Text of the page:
Mahler’s Eighth Symphony is arguably the grandest and most ambitious piece of symphonic music ever written. The composer himself regarded it as his opus summum, and an incredible number of participants at the hugely successful Munich première in 1910 earned it the nickname “Symphony of a Thousand”. At Leipzig’s International Mahler Festival 2011, Riccardo Chailly commanded almost 500 musicians, and the overwhelming result of their joint effort inspired the Leipzig-based and internationally renowned artist Neo Rauch to the painting for the cover of this DVD.
Picture Format DVD: NTSC 16:9
Sound Formats DVD: Dolby Digital 5.1, DTS 5.1, PCM Stereo
Region Code: 0 (worldwide)
Running Time: 92:19 min
Disc Format: DVD 9
15th October 2011
“these are red-blooded performances. The Italian conductor has long been a respected Mahlerian, capable of welding the symphonies’ huge structures and quixotic moods into a coherent musical statement...They also convey the physical thrill of the “live” experience, with Erika Sunnegardh risking all in the high soprano lines”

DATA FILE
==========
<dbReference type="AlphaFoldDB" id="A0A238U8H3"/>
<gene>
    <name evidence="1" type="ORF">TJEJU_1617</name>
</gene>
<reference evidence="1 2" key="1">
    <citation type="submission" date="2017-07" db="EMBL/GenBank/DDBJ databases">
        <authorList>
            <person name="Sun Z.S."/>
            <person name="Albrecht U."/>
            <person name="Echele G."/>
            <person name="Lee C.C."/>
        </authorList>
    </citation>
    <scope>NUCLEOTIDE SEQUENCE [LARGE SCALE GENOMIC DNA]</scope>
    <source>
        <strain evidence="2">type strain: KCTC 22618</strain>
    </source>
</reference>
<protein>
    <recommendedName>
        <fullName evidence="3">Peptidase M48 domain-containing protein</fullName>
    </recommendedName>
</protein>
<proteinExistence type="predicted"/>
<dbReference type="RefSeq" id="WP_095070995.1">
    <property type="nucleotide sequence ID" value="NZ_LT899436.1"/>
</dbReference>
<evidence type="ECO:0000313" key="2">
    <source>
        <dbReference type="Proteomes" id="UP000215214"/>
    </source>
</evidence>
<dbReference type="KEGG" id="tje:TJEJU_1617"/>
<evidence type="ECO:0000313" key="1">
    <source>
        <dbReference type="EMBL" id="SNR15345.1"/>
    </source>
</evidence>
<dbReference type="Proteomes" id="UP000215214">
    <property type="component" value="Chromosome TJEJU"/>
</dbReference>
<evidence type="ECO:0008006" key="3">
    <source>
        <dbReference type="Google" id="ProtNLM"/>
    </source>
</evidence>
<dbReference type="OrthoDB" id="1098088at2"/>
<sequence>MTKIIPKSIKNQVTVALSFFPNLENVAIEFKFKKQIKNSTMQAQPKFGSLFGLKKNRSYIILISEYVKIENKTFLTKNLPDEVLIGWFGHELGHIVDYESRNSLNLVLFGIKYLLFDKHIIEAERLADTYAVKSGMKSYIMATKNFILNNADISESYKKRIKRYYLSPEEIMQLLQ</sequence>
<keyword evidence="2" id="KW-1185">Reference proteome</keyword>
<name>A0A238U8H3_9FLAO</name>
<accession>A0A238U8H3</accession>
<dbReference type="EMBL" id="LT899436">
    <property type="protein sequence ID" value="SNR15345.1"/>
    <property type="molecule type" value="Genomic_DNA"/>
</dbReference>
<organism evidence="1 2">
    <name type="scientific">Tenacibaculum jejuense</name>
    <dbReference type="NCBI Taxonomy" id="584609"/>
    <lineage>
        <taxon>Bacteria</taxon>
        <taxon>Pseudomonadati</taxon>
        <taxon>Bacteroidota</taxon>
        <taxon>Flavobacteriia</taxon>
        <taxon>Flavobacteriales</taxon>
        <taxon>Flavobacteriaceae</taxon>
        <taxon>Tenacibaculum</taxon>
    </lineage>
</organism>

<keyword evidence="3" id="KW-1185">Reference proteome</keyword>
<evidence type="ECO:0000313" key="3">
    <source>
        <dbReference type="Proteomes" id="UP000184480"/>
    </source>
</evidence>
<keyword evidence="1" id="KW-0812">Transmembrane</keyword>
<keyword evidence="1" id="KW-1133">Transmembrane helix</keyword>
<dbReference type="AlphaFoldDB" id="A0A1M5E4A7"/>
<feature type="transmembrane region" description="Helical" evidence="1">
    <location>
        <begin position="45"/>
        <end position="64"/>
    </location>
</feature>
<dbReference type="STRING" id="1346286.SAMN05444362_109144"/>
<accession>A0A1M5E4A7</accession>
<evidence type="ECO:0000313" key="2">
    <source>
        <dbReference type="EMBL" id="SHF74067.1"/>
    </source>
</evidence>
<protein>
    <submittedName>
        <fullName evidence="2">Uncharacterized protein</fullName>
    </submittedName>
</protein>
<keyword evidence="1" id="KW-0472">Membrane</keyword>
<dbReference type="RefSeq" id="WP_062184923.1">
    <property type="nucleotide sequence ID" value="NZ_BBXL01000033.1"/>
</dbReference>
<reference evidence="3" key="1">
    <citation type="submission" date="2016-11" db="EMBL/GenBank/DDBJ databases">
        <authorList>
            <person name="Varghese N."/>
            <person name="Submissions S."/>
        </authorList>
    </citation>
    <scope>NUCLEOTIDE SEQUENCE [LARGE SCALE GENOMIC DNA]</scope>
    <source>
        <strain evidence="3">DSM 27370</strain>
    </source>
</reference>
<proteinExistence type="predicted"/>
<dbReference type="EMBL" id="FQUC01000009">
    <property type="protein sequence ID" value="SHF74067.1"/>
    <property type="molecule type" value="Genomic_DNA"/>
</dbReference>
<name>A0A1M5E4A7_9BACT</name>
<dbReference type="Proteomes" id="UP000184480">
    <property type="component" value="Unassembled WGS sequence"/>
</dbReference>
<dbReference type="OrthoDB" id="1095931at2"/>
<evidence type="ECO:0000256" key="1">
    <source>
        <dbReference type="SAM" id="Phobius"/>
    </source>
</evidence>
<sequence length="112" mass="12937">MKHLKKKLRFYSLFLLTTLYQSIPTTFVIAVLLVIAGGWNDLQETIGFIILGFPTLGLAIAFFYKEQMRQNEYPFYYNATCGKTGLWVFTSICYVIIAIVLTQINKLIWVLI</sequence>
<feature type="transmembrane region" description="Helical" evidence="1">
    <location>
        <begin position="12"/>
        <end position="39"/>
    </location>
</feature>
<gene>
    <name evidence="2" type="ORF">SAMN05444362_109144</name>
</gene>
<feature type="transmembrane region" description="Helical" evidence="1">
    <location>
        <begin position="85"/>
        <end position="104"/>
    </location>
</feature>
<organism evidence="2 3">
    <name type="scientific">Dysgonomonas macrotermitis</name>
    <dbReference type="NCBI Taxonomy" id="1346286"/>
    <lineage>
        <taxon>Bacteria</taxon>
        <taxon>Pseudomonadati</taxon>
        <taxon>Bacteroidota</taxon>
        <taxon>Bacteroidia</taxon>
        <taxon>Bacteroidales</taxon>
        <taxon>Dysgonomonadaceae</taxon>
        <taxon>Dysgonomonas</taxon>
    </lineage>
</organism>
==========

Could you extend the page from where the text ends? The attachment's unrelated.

“How good to see Riccardo Chailly so radiant at the end of this great event. It's an exhilaration he earns through sheer work as well as injecting the adrenalin at most of the right moments...Chailly holds the attention between movements and makes you realise how many soloists within the orchestra have to sing, too. His leader, the superb Sebastian Breuninger, assists him between blazes...Chailly's rendering leads the field on DVD.”
The Arts Desk
5th November 2011
“Michael Beyer’s direction on this Accentus DVD is unobtrusive in the best possible way...The clarity and force of the choral sound is remarkable, especially that of the cheerful-looking GewandhausKinderchoir. You’ll reach the end of Part One spiritually transfigured...It’s an overwhelmingly affirmative experience, and Chailly brings out the joy as well as the solemnity.”
“In exchanging ceremonial pomp and adrenaline-rush for an unforced, unmannered, surprisingly lyrical approach, Chailly unearths a wealth of rarely heard contrapuntal detail and secures a rare unanimity of response. The solo singers and here purely local choral forces are on the same exalted level as his venerable band whose dark transparency and unique, late-Romantic sound are, he believes, perfect for these scores.”
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